Today’s news:

Woman pleads guilty in boro insurance scam

A Woodside insurance agent pleaded guilty last week to selling hundreds of bogus insurance policies representing more than $50 million in coverage, the Queens district attorney said.

Operating from a Woodside storefront called “Blanca’s Auto Insurance — Best Deal in Town” at 64-17 Broadway, Bianca Duenas, was charged with defrauding more than 100 individuals and small businesses, DA Richard Brown said. The 48-year-old Duenas, who lives at 31 Main Parkway in Plainview, L.I., was accused of issuing false policies for liability insurance, workers’ compensation and auto insurance during the past 15 months, he said.

She pleaded guilty to second-degree forgery Friday in proceedings before Supreme Court Justice Joseph McKay, who indicated he would sentence Duenas to a term of two to six years in prison on Sept. 4.

“Swindling honest people out of their hard-earned money can be just as serious as a violent crime,” Brown said. “The defendant’s punishment has been swift and certain.”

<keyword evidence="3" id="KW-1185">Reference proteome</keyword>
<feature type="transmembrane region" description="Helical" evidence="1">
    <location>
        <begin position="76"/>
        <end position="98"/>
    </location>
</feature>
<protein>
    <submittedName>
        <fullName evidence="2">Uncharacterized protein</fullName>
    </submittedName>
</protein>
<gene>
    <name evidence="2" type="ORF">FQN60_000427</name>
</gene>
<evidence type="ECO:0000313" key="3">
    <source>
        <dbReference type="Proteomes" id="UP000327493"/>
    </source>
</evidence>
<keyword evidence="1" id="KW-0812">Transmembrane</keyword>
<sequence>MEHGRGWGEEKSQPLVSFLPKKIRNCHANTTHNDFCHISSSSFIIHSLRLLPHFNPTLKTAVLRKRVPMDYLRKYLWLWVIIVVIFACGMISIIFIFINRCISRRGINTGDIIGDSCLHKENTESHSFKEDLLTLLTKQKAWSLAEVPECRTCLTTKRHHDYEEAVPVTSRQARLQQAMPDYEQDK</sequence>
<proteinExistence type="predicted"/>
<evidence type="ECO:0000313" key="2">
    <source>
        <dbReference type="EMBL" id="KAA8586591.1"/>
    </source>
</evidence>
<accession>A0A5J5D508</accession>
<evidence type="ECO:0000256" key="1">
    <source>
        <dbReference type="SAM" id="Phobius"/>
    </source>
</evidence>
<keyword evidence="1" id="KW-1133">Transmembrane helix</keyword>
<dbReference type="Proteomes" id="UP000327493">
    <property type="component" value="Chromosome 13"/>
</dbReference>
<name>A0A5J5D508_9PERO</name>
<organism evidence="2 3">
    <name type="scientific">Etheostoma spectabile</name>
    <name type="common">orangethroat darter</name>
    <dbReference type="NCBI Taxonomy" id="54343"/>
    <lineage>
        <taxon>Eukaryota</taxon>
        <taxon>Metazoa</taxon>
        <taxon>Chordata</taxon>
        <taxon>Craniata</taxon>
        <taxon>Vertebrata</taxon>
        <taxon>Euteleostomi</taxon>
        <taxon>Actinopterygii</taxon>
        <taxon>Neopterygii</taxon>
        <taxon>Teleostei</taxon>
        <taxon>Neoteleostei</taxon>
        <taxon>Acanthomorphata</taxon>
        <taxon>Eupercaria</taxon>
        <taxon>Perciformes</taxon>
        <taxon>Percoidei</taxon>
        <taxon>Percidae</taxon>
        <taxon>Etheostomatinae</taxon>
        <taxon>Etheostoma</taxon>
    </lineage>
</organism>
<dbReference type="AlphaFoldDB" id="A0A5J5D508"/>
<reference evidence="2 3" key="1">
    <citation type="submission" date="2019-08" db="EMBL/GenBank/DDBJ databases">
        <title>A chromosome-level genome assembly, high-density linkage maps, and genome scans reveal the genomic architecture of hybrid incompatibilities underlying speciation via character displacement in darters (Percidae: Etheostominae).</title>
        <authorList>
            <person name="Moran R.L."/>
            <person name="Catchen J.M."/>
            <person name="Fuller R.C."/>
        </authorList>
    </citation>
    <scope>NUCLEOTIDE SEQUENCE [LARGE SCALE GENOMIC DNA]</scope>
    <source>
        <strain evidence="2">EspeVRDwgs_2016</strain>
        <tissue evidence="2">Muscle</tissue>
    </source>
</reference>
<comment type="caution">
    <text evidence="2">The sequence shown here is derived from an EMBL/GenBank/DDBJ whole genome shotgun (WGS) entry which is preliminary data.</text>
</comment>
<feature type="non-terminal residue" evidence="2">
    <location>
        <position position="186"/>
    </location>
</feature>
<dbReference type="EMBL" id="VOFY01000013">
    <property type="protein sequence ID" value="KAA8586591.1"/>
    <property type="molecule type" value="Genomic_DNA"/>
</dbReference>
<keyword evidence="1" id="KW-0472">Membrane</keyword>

A more extensive list of charges that could have brought a sentence of up to seven years in prison was reduced to the single charge in a plea agreement, a spokeswoman for the district attorney said.

Duenas was arrested earlier this month when police with a search warrant seized 28 boxes of records at her office.

“The defendant is accused of selling bogus insurance policies to trusting individuals and businesses who believed they had proper coverage when, in fact, they had no insurance coverage at all,” Brown said. “Even though she claimed to be the ‘Best Deal in Town,’ she was far from it.”

Running a cash-only operation, Duenas collected between $250,000 and $500,000 from her customers to issue forged policies with existing insurance companies, the DA said. State officials and the city police launched a joint investigation last year when customers discovered that the policies they had purchased did not actually exist.

John Burgher, the inspector general of the state Workers’ Compensation Board, described the case as one of the most extensive acts of workers’ compensation fraud uncovered by his office since it was opened in 1996. More than 100 bogus workers’ compensation policies issued by Duenas totaled over $46 million, Burgher said.

Duenas’s license to sell insurance had been revoked in 1991.

Reach reporter Dustin Brown by e-mail at Timesledger@aol.com or call 229-0300, Ext. 154.

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